Osteoporosis is a systemic skeletal disease characterized by low bone density and resorption of bone tissue resulting in increased bone fragility. Osteoporosis can seriously affect the quality of life, including physical, social, and economic aspects. If left untreated, it can cause serious bone fractures that can be critical in old age. The risk of fractures is higher in elderly individuals with poor walking balance and vision.
WHO uses bone mineral density measurement (BMD) to define osteoporosis, according to which a T-score of less than or equal to -2.5 is considered osteoporosis.
Following are the causes of osteoporosis:
There are two types of osteoporosis, primary and secondary:
Osteoporosis can occur in all races and ethnicities; however, whites and Asians are at an increased risk. According to WHO, more than fifty percent of all hip fractures occur in Asia. Osteoporosis has a female to the male ratio of 4:1. Women of advanced age are more prone to non-traumatic hip fractures than men.Following are the risk factors for osteoporosis:
Clinical features do not appear unless the disease progresses to cause fractures, and even these fractures could be painless such as the vertebral fractures in which the only findings are stooped posture and height loss. Common signs and symptoms after a bone fracture include:
Complications of osteoporosis include:
Laboratory investigations include the following:
Differential diagnoses for osteoporosis include:
Pharmacologic intervention is recommended in all women with diagnosed osteoporosis who are at an increased risk of fractures and post-menopausal women. The drugs of choice in these groups are bisphosphonates and hormone therapies. Hormone therapies with estrogen and progesterone are done in postmenopausal women to replace these hormones as their loss is associated with increased resorption of bones.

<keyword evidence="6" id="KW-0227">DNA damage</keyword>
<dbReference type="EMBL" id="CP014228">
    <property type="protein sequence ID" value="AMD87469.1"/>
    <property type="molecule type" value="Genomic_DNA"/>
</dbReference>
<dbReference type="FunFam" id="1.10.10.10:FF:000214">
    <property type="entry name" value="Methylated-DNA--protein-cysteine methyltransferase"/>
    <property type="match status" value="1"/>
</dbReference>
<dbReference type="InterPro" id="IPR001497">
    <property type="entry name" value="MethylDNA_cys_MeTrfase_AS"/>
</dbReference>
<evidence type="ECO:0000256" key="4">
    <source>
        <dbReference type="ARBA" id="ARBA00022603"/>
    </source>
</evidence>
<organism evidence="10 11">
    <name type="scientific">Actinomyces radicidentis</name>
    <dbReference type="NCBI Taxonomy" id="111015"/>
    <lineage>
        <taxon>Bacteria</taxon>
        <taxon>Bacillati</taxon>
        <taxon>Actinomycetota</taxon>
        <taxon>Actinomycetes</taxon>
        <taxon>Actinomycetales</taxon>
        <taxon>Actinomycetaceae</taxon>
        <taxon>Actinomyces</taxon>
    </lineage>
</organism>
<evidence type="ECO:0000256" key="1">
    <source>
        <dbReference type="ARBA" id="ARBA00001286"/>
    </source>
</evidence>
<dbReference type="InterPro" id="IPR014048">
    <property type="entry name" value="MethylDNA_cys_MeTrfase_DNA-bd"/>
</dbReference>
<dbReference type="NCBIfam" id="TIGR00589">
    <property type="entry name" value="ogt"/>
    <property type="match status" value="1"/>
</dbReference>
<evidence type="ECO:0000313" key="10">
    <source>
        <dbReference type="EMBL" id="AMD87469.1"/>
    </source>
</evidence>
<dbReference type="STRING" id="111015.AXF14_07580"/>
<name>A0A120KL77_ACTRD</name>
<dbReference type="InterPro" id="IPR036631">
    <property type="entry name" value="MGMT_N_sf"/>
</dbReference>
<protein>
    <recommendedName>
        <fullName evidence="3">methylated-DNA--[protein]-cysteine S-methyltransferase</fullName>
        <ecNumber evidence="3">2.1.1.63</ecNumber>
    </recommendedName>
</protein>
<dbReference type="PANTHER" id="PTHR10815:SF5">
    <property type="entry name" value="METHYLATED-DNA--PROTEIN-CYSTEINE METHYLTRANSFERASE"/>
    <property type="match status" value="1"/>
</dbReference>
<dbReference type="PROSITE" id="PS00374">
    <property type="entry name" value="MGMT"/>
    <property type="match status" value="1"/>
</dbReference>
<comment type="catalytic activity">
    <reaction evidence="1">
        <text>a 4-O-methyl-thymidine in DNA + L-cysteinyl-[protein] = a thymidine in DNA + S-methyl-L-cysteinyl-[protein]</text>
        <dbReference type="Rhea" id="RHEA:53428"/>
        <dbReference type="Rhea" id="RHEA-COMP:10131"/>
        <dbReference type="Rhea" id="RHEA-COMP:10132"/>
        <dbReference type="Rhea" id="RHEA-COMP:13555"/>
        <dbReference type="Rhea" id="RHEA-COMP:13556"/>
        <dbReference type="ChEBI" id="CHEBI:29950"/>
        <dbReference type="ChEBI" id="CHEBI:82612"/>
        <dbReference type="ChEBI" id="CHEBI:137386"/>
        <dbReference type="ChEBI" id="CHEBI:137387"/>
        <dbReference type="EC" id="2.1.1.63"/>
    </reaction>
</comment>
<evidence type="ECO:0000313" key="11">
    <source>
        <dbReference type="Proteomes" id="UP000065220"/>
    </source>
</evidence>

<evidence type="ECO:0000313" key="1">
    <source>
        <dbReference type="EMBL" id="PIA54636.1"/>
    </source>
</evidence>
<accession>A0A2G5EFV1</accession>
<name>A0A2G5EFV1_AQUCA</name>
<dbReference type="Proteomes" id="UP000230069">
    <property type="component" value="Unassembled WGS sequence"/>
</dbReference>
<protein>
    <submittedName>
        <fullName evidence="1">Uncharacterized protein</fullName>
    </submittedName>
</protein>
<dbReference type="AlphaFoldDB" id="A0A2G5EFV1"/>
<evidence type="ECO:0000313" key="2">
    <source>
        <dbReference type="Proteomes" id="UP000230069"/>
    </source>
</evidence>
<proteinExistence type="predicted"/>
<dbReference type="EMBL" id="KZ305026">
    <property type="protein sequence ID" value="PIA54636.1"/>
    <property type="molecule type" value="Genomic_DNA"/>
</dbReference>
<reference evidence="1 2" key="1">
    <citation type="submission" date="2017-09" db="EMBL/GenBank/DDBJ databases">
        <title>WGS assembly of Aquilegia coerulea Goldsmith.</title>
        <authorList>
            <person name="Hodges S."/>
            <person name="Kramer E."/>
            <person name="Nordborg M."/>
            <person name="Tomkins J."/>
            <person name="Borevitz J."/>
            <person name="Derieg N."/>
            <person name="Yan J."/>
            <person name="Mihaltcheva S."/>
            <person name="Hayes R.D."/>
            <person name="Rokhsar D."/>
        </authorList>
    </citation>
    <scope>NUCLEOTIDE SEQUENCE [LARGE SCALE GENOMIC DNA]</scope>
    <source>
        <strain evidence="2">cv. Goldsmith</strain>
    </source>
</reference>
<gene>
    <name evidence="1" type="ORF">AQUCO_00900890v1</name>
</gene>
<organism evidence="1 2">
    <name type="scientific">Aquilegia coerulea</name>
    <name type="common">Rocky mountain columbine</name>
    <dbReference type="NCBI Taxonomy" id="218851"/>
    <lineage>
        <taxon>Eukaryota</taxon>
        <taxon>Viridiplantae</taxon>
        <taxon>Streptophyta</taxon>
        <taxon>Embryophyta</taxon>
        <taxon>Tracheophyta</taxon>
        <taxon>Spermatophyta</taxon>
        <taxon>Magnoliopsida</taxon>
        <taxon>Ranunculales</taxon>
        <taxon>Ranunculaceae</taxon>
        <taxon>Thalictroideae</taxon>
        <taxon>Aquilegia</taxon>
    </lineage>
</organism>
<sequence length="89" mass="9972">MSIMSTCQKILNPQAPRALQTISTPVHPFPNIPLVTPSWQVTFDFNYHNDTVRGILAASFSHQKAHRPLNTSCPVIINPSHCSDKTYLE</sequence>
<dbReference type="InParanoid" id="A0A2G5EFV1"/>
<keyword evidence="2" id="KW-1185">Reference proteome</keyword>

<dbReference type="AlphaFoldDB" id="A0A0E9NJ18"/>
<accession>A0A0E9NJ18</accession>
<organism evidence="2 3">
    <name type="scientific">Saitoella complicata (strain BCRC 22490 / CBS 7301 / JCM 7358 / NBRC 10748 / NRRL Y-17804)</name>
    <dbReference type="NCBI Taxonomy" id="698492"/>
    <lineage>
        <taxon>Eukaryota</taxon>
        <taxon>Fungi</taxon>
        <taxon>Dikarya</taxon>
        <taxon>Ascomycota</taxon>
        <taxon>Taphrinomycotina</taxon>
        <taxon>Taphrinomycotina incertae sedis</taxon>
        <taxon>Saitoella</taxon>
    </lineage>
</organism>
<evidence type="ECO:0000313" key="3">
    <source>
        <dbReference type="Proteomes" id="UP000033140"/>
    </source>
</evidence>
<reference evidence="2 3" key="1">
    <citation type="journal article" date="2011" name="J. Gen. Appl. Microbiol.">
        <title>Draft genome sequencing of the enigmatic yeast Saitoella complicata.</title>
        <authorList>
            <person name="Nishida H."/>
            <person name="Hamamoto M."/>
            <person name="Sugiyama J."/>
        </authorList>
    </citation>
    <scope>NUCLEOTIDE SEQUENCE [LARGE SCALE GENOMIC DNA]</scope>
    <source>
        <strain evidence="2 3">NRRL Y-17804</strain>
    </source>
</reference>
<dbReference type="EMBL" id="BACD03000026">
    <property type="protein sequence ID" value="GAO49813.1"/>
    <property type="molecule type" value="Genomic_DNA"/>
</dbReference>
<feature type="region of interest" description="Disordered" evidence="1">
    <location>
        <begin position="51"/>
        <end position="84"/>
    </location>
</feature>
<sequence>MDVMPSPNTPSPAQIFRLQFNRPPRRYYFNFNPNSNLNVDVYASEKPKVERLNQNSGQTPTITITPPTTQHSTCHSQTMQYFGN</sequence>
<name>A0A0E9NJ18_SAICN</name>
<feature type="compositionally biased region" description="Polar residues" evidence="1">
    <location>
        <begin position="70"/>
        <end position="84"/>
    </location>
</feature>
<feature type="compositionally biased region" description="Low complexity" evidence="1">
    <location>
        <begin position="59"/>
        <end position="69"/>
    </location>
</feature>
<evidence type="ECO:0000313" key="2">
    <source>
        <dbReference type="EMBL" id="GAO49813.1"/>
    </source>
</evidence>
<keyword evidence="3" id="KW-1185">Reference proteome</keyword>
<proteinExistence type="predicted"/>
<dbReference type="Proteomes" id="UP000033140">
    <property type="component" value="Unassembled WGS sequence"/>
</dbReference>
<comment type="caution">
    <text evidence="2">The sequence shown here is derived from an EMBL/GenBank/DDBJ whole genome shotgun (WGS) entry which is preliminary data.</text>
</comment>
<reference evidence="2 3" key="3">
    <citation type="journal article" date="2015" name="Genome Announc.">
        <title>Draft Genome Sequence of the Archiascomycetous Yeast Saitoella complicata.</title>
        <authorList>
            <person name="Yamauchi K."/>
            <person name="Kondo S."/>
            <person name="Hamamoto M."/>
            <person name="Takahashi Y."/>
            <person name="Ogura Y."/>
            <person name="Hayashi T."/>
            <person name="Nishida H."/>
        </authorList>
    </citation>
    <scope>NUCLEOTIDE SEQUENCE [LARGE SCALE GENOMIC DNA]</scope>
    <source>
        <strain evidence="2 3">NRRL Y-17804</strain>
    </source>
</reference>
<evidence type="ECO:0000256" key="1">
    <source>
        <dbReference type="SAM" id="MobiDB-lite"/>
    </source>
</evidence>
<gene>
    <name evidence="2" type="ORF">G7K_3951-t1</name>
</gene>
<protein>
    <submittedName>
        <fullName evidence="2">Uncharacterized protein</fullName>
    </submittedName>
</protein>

Nonpharmacologic interventions are of prime importance to prevent fractures and other complications associated with osteoporosis. These include lifestyle modifications such as resistance training, exercise, weight loss, and dietary changes to improve vitamin D, calcium, and protein intake, promoting mineral deposition in bones and preventing resorption.
Surgical intervention is done in vertebral fractures, including vertebroplasty and kyphoplasty and hip replacement surgeries for hip fractures. Pain management uses oral analgesics, calcitonin, hot packs, electrical nerve stimulation, narcotic analgesics for severe pain.
If diagnosed early with proper intervention and compliance with the treatment, the prognosis is usually good. Fractures due to osteoporosis are associated with considerable morbidity and can affect the quality of life. With increasing age (more than 90 years), osteoporosis-related fractures are associated with increased mortality.
Our clinical experts continually monitor the health and medical content posted on CURA4U, and we update our blogs and articles when new information becomes available. Last reviewed by Dr.Saad Zia on May 25, 2023.
Osteoporosis | National Institute on Aging (nih.gov)
IJMS | Free Full-Text | Osteoporosis in Men: A Review of an Underestimated Bone Condition (mdpi.com)